var tabsWrapper = $(".tabs");
var tabs = tabsWrapper.children("div");
var tabLinks = tabsWrapper.find(".tab-link");
var activeClass = "active";

var activateLink = function(elem) {
  $("." + activeClass).removeClass(activeClass);
  $(elem).addClass(activeClass);
};

var activateTab = function(tabSelector) {
  tabs.hide();
  $(tabSelector).show();
};

var transition = function(selector) {
  activateTab(selector);
  activateLink(selector);
};

var active = location.hash;
if(active) {
  transition(active);
}
tabLinks.click(function() {
  transition($(this).attr("href'));
  return false;
});

Reflection

There’s certainly more you could do with this code, and it’s also far from being the best implementation of tabs around, but I hope you agree with me that the end result is now much nicer than the one we had at the beginning, which is printed below for you to compare.

var active = location.hash;
if(active) {
  $(".tabs").children("div").hide();
  $(active).show();
  $(".active").removeClass("active");
  $(".tab-link").each(function() {
    if($(this).attr("href") === active) {
      $(this).parent().addClass("active");
    }
  });
}
$(".tabs").find(".tab-link").click(function() {
  $(".tabs").children("div").hide();
  $($(this).attr("href")).show();
  $(".active").removeClass("active");
  $(this).parent().addClass("active");
  return false;
});

By removing duplication and making things clearer, we’ve ended up with a solution that is more readable, self documenting and maintainable. Notice how at first glance the two different sections of the code looked very different, but after some initial refactorings we found them actually to be near identical. This is a common occurrence - often a refactor will open up new possibilities and ways of working, which is another reason to keep your refactorings small and your mind open - an improvement might not be immediately obvious at the beginning.

Tale 2: Cringey Carousels

In this chapter I want to talk about the value of some “quick wins” - very simple refactorings that, when applied to a codebase, will hugely improve the readability and maintainability of the project, at very little time and effort to yourself. You may find yourself too busy to fully refactor a huge method, but with these small steps you can make large gains quickly.

I’ve put together a simple enough jQuery Carousel which boasts the following feature set:

Hardily a fully featured carousel but it covers the basic functionality of most carousels I’ve seen, and those features provide enough scope for me to produce bad code that we can tidy. Take a deep breath and we’ll dive in.

First, there’s the HTML. Pretty simple and standard really:

<!DOCTYPE html>
<html>
<head>
  <title></title>
  <link rel="stylesheet" href="css/style.css">
  <script src="js/jquery.min.js"></script>
  <script src="js/app.js"></script>
</head>
<body>
  <div class="wrapper">
    <ul>
      <li><img src="http://placekitten.com/300/300" alt="Kitten" /></li>
      <li><img src="http://placekitten.com/300/300" alt="Kitten" /></li>
      <li><img src="http://placekitten.com/300/300" alt="Kitten" /></li>
      <li><img src="http://placekitten.com/300/300" alt="Kitten" /></li>
      <li><img src="http://placekitten.com/300/300" alt="Kitten" /></li>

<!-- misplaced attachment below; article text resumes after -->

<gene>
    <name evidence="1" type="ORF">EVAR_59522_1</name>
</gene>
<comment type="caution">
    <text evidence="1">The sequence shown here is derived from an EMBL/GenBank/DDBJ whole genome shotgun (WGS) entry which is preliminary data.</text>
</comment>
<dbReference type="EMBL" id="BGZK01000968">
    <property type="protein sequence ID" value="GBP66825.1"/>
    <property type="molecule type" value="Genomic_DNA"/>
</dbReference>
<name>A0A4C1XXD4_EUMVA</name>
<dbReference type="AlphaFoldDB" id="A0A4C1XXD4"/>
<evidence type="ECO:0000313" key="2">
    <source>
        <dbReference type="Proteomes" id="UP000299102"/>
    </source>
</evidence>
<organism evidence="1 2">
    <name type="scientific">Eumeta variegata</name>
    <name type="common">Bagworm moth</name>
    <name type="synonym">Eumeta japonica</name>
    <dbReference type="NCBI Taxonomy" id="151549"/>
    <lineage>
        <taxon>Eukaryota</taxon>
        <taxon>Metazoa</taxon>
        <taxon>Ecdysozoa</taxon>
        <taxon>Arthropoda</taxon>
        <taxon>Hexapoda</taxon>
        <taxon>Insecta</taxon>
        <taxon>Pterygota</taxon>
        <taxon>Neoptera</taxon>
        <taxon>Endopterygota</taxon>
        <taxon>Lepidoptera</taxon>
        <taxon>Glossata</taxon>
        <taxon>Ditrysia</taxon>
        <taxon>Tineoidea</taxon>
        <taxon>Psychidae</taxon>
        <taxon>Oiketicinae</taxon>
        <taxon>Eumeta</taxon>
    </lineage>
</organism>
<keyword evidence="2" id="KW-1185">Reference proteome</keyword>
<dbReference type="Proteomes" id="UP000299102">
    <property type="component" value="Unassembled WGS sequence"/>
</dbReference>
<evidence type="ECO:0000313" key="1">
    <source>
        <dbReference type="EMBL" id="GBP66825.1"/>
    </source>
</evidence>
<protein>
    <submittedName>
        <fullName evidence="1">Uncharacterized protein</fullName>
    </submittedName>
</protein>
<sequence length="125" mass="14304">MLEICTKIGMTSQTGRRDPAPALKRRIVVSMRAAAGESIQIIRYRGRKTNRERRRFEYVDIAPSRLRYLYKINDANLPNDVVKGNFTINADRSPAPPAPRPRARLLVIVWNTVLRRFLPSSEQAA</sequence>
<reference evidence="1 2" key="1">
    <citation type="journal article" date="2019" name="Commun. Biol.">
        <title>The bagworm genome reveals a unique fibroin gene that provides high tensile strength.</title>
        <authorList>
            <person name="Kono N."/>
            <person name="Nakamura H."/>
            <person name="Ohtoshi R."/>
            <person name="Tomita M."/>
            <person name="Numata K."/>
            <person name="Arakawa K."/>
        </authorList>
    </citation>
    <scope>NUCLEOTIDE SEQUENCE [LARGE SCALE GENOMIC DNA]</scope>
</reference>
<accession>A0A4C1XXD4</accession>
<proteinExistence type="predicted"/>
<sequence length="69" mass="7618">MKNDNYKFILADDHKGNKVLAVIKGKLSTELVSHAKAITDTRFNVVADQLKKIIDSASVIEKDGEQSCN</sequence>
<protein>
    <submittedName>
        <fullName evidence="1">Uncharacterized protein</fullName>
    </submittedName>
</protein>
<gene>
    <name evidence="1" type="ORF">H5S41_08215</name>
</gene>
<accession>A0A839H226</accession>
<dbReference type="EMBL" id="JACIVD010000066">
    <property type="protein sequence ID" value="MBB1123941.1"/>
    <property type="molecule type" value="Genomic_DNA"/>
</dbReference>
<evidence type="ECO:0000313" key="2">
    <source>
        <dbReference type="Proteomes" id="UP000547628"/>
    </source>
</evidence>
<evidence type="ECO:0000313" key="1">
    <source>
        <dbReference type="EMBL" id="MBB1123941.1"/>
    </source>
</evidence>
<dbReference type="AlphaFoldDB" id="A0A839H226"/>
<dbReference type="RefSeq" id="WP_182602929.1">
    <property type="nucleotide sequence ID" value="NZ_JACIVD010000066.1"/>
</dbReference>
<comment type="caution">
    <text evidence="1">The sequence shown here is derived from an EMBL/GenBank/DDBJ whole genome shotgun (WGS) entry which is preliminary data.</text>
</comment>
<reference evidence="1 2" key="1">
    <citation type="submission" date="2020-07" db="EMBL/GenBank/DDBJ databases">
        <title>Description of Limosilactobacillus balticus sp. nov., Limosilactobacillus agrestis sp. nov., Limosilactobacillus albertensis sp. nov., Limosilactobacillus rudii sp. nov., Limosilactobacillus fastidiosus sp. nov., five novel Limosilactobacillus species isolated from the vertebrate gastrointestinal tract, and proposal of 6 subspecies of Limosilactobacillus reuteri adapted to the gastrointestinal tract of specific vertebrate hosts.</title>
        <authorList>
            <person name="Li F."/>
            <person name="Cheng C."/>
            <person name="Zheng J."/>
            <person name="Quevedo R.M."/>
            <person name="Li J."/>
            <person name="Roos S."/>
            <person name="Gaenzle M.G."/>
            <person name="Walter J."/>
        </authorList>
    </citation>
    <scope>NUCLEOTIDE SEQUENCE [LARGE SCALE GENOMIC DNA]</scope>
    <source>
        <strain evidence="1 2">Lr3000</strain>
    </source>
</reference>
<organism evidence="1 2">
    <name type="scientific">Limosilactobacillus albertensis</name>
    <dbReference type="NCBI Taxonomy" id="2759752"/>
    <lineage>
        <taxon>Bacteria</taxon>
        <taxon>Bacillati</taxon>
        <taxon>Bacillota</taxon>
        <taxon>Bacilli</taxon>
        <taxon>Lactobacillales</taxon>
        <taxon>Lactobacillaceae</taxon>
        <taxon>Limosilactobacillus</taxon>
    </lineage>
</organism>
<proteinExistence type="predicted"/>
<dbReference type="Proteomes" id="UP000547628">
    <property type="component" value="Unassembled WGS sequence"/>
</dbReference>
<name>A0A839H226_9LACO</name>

</ul>
    <div class="controls">
      <a href="#" class="left">Left</a>
      <a href="#" class="right">Right</a>
      <span></span>
    </div>
  </div>
</body>
</html>

There is also some CSS applied to make it look good, but we won’t be focusing on that.

Finally, the JavaScript:

$(function() {
  if(location.hash && location.hash.indexOf("image") > -1) {
    var number = parseInt(location.hash.charAt(location.hash.length -1));
    $("ul").animate({
      "margin-left": number * -300
    }, function() {
      currentImage = number;
      $(".controls span").text("Current: " + (currentImage + 1));
    });
  }
  var timeout = setTimeout(function() {
    $(".left").trigger("click");
  }, 10000);
  
  var currentImage = 0;
  $(".left").click(function() {
    clearTimeout(timeout);
    if(currentImage == $("li").length - 1) {
      $("ul").animate({
        "margin-left": 0
      }, function() {
        currentImage = 0;
        $(".controls span").text("Current: " + (currentImage + 1));
      });
    } else {
      $("ul").animate({
        "margin-left": "-=300px"
      }, function() {
        currentImage+=1;
        $(".controls span").text("Current: " + (currentImage + 1));
      });
    }
    timeout = setTimeout(function() {
      $(".left").trigger("click");
    }, 10000);
    return false;
  });
  
  $(".right").click(function() {
    clearTimeout(timeout);
    if(currentImage == 0) {
      $("ul").animate({
        "margin-left": ($("li").length - 1) * -300
      }, function() {
        currentImage = $("li").length - 1;
        $(".controls span").text("Current: " + (currentImage + 1));
      });
    } else {
      $("ul").animate({
        "margin-left": "+=300px"
      }, function() {
        currentImage-=1;
        $(".controls span").text("Current: " + (currentImage + 1));
      });
    }
    timeout = setTimeout(function() {
      $(".left").trigger("click");
    }, 10000);
    return false;
  });
});

I think JavaScript like this is JavaScript we’ve all written before. I know I have. Take a moment to study it and see if you can spot the problems with it. There’s some much larger problems that we won’t look at right now, but you should be able to spot a lot of “quick wins” that we can take care of right here and now. I highly recommend noting down on paper a list of all the problems you spot and comparing them to the one I came up with below, to see what you might miss and to see if you identify things I didn’t.